SQE ends hunger strike

Photo by William Camargo/The Daily Titan

Students for Quality Education (SQE) ended their hunger strike after 10 consecutive days. According to a SQE press release, the 12 students ended their deliberate starvation after media coverage led to California lawmakers responding to their cause.

The demands of the group were to create a five-year freeze on tuition increases, eliminate all housing and car allowances for all 23 campus presidents, rollback executive salaries to 1999 levels and an extension of freedom of speech on all campuses.

SQE met with Chancellor Charles B. Reed on May 4. Reed responded to its demands, by saying, “Your demands … are not possible.”

On May 7, CBS-2 News broadcasted the story “Investigation Reveals Questionable Spending by CSU Chancellor’s Office,” which contrasted the SQE’s hunger strike with the lavish spending on food by the Chancellor’s Office.

CBS reporter David Goldstein uncovered records of $766,890.32 charged on CSU credit cards last year, leading the chancellor to be confronted about the expenditures.

In response to the CBS News report, Senator Ted Lieu sent a letter to the chancellor and the station calling for Chancellor Reed’s resignation. According to SQE members, Lt. Governor Gavin Newsom has invited the group to meet in Sacramento.

David Inga, the only SQE hunger striker at Cal State Fullerton, said that while there was some negative backlash about the hunger strike, it was successful in bringing awareness to the public.

“Whether or not (the public) agrees or disagrees with us … we forced people to critically engage in the world they are living in. I think that is a step in the right direction in terms of elevating the consciousness of people to enact some form of real change, (either) structural change or institutional,” said Inga.

The 12 hunger strikers set up camp at a Methodist church in Long Beach for most of the strike. Donnie Bessom, a Cal State Long Beach political science major, participated in the hunger strike.

Bessom said the response from lawmakers in Sacramento is the closest the group felt they could get to victory for the cause at this time.

“Obviously our demands are not off the table,” said Bessom. “Chancellor Reed is … very stubborn, so we are just trying to focus our energy now on pressuring decision-makers that affect him.”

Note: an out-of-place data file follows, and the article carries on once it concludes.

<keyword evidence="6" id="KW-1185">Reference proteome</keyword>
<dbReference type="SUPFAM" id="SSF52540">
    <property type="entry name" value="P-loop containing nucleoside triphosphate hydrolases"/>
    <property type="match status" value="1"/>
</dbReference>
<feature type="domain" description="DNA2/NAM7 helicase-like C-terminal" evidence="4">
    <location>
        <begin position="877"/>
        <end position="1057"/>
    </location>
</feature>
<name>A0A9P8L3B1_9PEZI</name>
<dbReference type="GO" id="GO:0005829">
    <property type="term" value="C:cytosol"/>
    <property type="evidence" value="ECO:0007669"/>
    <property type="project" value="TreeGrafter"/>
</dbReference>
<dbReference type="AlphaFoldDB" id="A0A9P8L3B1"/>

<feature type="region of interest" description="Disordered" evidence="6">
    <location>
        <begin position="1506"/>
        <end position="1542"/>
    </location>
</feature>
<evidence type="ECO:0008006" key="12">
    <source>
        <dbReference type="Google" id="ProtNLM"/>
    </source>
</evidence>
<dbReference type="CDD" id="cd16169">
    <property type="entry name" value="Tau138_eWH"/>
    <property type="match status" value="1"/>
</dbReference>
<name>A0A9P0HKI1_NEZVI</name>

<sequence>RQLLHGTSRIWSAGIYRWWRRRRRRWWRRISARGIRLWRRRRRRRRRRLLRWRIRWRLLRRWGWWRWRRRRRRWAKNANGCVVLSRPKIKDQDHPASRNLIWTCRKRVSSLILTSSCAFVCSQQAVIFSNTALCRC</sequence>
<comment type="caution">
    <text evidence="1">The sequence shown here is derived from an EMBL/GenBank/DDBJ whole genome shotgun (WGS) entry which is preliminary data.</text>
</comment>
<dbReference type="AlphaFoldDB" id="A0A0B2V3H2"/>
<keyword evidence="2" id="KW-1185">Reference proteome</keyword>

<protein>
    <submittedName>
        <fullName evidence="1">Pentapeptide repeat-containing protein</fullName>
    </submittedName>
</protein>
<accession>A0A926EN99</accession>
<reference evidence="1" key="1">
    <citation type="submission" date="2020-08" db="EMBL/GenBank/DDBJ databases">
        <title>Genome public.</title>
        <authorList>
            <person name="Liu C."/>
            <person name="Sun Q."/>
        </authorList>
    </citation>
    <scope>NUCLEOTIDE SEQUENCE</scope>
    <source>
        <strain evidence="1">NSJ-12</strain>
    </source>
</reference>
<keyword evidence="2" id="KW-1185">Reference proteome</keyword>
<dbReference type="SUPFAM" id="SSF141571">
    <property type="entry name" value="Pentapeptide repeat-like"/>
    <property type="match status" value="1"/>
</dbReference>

Bessom said during the hunger strike that simple actions such as sitting and getting up were difficult for himself and the other strikers. As a result of the hunger strike, he has become sick and unable to hold down food. He said he and all of the other strikers are currently recovering at home, and they plan to take the next step when they meet with Newsom next week.

In Sacramento, he said, the group is going to press to democratize the CSU Board of Trustees.

“We are going to say … (that) this is what we want. We want to elect trustees directly,” Bessom said. “It’s the governor giving up power, but it will be empowering students (and) faculty to find the best representatives for the best interest of California students.”

Becky Asami, a Cal State Fresno geology major and SQE member, said the hunger strike turned out to be more successful than the group had planned. Although she was unable to participate in the hunger strike, she fully supported their sacrifice and the action shows the validity of their cause.

“I think the amount of public attention it has gotten is really … going to wake students up in the fall,” said Asami. “We’re going through another big batch of changes … There is not going to be anybody admitted in the spring of next year. We’re all looking at more tuition hikes and other (kinds) of fee hikes. So I think the attention of the hunger strikers, along with the present changes and the future changes, will get the student body motivated to do (more) organizing and actions.”

Originally featured in The Daily Titan

Amber Stephens